Once an outspoken critic of the device, Romain Grosjean has credited the halo protection bar with saving his life in a fiery crash that ripped his car in two on the opening lap of the Bahrain Formula One Grand Prix.
The Frenchman's Haas speared through the barriers after careering off the track at high speed, with the force of the impact splitting the car in half and setting it aflame.
Grosjean, who clambered out and limped away from the crash, miraculously escaped with only burns to his hands and was being treated overnight at a nearby hospital.
"Hello everyone, just wanted to say I am okay, well sort of okay," the 34-year-old, his hand swaddled in bandages but his face smiling, said from his hospital bed in a video posted to his social media.
"I wasn't for the halo some years ago but I think it's the greatest thing that we brought to Formula One and without it I wouldn't be able to speak to you today."
Formula One introduced the halo, a three-point titanium structure above the front of the cockpit designed to protect drivers' heads from flying debris, in 2018 and it initially attracted controversy.
Father of three Grosjean, who is out of contract and likely to leave Formula One at the end of the year, was one of those who was against it at the time, terming the day its introduction was announced a "sad day" for the sport.
On Sunday, his gratitude for its existence was echoed by others in the sport.
"There's absolutely no doubt the halo was the factor that saved the day and saved Romain," Formula One's managing director for motorsport Ross Brawn said.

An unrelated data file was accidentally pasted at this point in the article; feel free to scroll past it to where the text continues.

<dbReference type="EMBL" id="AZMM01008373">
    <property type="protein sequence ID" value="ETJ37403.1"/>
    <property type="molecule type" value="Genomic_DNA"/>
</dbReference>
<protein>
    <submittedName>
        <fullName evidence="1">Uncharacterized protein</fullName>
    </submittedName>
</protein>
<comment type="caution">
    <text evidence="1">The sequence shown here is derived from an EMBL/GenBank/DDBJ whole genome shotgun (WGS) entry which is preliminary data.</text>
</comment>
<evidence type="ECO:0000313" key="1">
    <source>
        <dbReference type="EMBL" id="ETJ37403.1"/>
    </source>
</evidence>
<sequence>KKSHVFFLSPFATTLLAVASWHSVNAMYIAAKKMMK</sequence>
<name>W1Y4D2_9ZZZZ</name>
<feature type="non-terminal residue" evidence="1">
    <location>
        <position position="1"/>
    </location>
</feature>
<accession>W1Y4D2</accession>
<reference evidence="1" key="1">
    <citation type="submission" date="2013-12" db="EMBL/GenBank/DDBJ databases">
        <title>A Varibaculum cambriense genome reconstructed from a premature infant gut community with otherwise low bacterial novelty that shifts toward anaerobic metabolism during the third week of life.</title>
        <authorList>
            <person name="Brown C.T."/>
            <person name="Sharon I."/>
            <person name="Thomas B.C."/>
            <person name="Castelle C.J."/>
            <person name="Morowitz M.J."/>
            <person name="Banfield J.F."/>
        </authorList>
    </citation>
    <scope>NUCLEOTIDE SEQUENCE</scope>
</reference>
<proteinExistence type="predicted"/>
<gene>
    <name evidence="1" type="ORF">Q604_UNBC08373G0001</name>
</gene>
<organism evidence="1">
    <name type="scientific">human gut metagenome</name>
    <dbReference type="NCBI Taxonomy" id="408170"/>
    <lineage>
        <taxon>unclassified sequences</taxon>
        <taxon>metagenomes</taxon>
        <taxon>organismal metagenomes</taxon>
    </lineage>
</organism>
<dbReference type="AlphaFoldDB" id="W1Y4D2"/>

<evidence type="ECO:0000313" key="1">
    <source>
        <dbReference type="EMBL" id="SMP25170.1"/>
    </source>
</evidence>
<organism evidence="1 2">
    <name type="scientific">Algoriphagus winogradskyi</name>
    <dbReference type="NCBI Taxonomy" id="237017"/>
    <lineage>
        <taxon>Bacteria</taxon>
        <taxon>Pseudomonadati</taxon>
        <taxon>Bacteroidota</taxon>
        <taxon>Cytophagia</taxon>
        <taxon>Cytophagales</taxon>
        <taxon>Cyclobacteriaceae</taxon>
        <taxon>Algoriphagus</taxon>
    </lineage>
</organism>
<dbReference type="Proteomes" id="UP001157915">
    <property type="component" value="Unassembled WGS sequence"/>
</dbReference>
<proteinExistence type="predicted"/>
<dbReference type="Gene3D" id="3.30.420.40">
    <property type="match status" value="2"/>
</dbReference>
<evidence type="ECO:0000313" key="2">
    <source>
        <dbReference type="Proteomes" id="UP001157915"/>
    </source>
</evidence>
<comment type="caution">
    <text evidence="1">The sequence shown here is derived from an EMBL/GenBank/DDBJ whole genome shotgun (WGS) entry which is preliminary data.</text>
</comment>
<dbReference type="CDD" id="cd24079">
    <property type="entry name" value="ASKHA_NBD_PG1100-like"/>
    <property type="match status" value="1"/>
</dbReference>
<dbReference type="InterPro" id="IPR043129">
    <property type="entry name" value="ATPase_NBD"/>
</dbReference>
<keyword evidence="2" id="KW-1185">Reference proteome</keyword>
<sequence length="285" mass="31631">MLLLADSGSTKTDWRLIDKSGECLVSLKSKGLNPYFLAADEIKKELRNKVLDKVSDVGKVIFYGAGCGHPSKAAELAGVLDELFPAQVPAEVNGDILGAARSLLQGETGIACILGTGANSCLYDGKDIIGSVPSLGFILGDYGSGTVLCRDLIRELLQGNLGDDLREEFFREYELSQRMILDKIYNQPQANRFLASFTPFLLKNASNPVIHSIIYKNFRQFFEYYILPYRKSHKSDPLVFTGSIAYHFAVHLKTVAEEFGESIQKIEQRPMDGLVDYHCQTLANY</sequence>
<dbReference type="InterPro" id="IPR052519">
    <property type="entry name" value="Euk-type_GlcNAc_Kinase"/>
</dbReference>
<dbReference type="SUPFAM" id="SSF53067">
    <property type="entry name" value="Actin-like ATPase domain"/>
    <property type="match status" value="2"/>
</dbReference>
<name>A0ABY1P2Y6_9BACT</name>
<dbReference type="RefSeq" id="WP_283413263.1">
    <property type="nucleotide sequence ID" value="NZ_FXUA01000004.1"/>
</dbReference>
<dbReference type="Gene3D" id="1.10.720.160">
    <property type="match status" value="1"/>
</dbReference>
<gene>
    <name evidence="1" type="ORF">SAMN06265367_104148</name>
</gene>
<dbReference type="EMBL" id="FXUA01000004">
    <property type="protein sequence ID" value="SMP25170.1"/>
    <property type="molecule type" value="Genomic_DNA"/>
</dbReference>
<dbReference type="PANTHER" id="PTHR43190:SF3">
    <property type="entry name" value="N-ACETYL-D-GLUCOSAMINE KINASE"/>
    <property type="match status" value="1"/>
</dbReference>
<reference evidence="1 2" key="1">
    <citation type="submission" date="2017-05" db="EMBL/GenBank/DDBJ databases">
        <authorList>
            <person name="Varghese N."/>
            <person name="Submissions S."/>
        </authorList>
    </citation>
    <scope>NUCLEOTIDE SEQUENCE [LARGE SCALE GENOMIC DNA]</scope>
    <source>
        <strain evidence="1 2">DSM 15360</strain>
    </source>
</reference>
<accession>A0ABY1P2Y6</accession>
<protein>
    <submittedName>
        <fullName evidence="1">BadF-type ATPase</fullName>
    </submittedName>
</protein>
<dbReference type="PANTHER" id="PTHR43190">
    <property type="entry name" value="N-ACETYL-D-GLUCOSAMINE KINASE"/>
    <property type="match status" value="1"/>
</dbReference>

"There was quite a lot of controversy at the time about introducing it and I don't think anyone now can doubt the validity of that. It was a life-saver today.
"Undoubtedly we've got to do a very deep analysis of all the events that occurred because there were a number of things that shouldn't have happened," Brawn added.
"The fire was worrying, the split of the barrier was worrying.
"I think the positives are the safety of the car and that's what got us through today."
Brawn said barriers splitting was a problem from Formula One's far more dangerous past "and normally it resulted in a fatality".
Brawn said the sport had not seen such a fire in many years, although the fuel cells were now built to be 'incredibly strong' and he suspected it was more likely to be due to a ruptured connection.
"It looked a big fire but those cars are carrying 100 kilos of fuel at that stage. I think if 100 kilos had gone up we would have had a massive fire. For me that was a fire of a few kilos of fuel."
Australian Associated Press